He was always the smallest player on the pitch. Lacking in stature and strength, he was not one for a physical battle. But with the ball at his feet, Leandro Depetris soon made it clear to anyone watching that he was not only a good player, but one destined for greatness.
Or so it seemed. Blessed with a wonderful left foot, the youngster would often beat three or four players at will. That was his game - and it all came so naturally on the pitch at the age of 10, 11 and 12.
Newell's was a hotbed for future talents at that time and it was not only friends and family that would watch the youngsters playing seven-a-side games on the Malvinas pitches in the late 1990s. Locals came along to see what all the fuss was about, along with coaches and businessmen. The ground was often full to the brink.
In that generation, in the team of '87, there was a certain Lionel Messi. In the team of '88, Depetris. The two had similar characteristics: both were left-footed, very small, skilful and with a playing style honed on the dusty dirt pitches of Rosario.
Back then, many thought the boy from '88 would be better than the kid from '87. But almost 20 years on, one is the best player in the world and has been for some time. The other, meanwhile, is fighting just to stay in the game. However he can. Wherever he can.
This week, Claudio Echeverri, an 11-year-old River Plate youngster, scored four goals against Juventus in a youth tournament and surprised the world with his abilities. "At that age, I did the things he is doing or even better," Depetris told Goal. "But loads of things happened and I don't know... I don't know what to say."
At the age of 29, Depetris is preparing for his debut for Trebolense next Friday. From AC Milan, 20 years ago, to an amateur club in the Liga Departamental de Fútbol de San Martín, in the province of Santa Fe, it is fair to say he has not lived up to those early expectations.
"There was no margin for error, but I ended up erring," he said. Having struggled throughout his career and watched Messi go on to win everything - including five Ballons d'Or - over the same time span, he clearly wonders where it all went wrong.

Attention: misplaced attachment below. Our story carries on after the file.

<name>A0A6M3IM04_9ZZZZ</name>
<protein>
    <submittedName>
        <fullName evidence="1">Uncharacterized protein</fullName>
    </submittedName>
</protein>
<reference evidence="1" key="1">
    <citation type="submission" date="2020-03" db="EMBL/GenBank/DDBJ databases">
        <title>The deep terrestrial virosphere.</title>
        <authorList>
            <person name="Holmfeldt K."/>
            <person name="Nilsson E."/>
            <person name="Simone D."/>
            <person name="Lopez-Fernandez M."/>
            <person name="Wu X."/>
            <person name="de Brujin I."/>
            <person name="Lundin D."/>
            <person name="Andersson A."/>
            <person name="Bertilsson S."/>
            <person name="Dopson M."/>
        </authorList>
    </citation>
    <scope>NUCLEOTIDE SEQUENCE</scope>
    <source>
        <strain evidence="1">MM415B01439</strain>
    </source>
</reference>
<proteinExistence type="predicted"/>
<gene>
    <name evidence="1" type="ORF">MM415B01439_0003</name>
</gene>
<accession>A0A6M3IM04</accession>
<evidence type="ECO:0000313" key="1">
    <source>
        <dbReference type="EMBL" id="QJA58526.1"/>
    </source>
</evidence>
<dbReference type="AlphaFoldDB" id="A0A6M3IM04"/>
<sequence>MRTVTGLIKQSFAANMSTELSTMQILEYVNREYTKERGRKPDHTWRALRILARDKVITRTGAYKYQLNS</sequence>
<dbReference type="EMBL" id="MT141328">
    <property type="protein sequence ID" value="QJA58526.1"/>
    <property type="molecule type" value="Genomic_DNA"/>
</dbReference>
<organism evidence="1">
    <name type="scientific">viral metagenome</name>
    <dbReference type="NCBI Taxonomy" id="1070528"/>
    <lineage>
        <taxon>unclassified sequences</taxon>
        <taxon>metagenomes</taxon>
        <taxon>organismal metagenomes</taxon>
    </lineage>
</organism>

"The first time I played at San Siro, it was a qualifying game for Milan against Juventus. There were 70,000 people there," said Depetris, who is the only Trebolense player who lives exclusively from his club salary. "I was great. At the age of 11, I thought a lot quicker with the ball than other players. They simply couldn't do it."
From 11 to 14, Depetris travelled to Milan several times each year, with the Italian club paying for his travel and that of his family, as well as providing everything they needed during their 20-day stays in the city. The Argentine took part in training sessions and played in friendly matches. At the age of 14, he was set to sign permanently with the Serie A side, but everything went wrong. His entourage asked Milan for something more than food and a place to live - and the deal broke down. So he returned to his homeland and ended up in the ninth team at River.
"We did everything wrong," he said. "The decisions my father took were a mistake. Going to Italy at such a young age was bad... I never had problems with alcohol, drugs or bad behaviour... but perhaps I needed some psychological help, or more help from my parents. And we made mistakes."
At 14, he wanted to pick up the ball in midfield and evade his rivals as he had at the age of 11. But he could no longer do it. At 15, he believed he should be in Primera in Argentina. He was frustrated. His body began to change. He was no longer fast and explosive. The gym helped him bulk out, but his fast-twitch muscle fibres went to sleep. He lost agility. He was no longer going to conquer the world. And in the seventh division he was no longer playing as a number 10, moved out to the wing to accommodate a player with a similar build: Diego Buonanotte.
By then, Depetris had lost everything that had made him different. And without realising it, the pressure had got to him. His mother was a teacher, his father had good jobs and his sisters were studying, but he felt he needed to make it in order to help the family. And the need to show he was the best made his talent flicker out in the end.
"At 11, I was more famous than Messi," he said. "I would go out on the pitch and there were 2,000 people there to see me. At 12, people took pictures with me, they didn't let me walk down the street in peace... here and there. I felt the pressure to show [my talent] and I needed special care to get my head right."
Melancholic, but also serene, he remembers those early days with the current Barcelona icon. "With Messi we played against each other in training. We were very similar at that time," he said. "With Newell's, we went on a tour to Peru, with the '87 and '88 teams. Messi couldn't go, so I played in my team and in the older team. And often I played even better with the older players..."
There is not a day that goes by when he does not think of what might have been. While he has enjoyed his career as a player (at Brescia, Independiente, Gallipoli, Chioggia, Sportivo Belgrano, Triestina, Alvarado, Tiro Federal and Sportivo Patria, among others), he knows it could have been so much more.
"Of course it's fun... if your head is right," he said. "Why wouldn't it be? You play football, train for three hours a day and you get paid a lot. But at my level it's something different, obviously. Because you still train for three hours, but if in Primera they pay you 100, here you get two... and you have to pray to Jesus just to get paid at all..."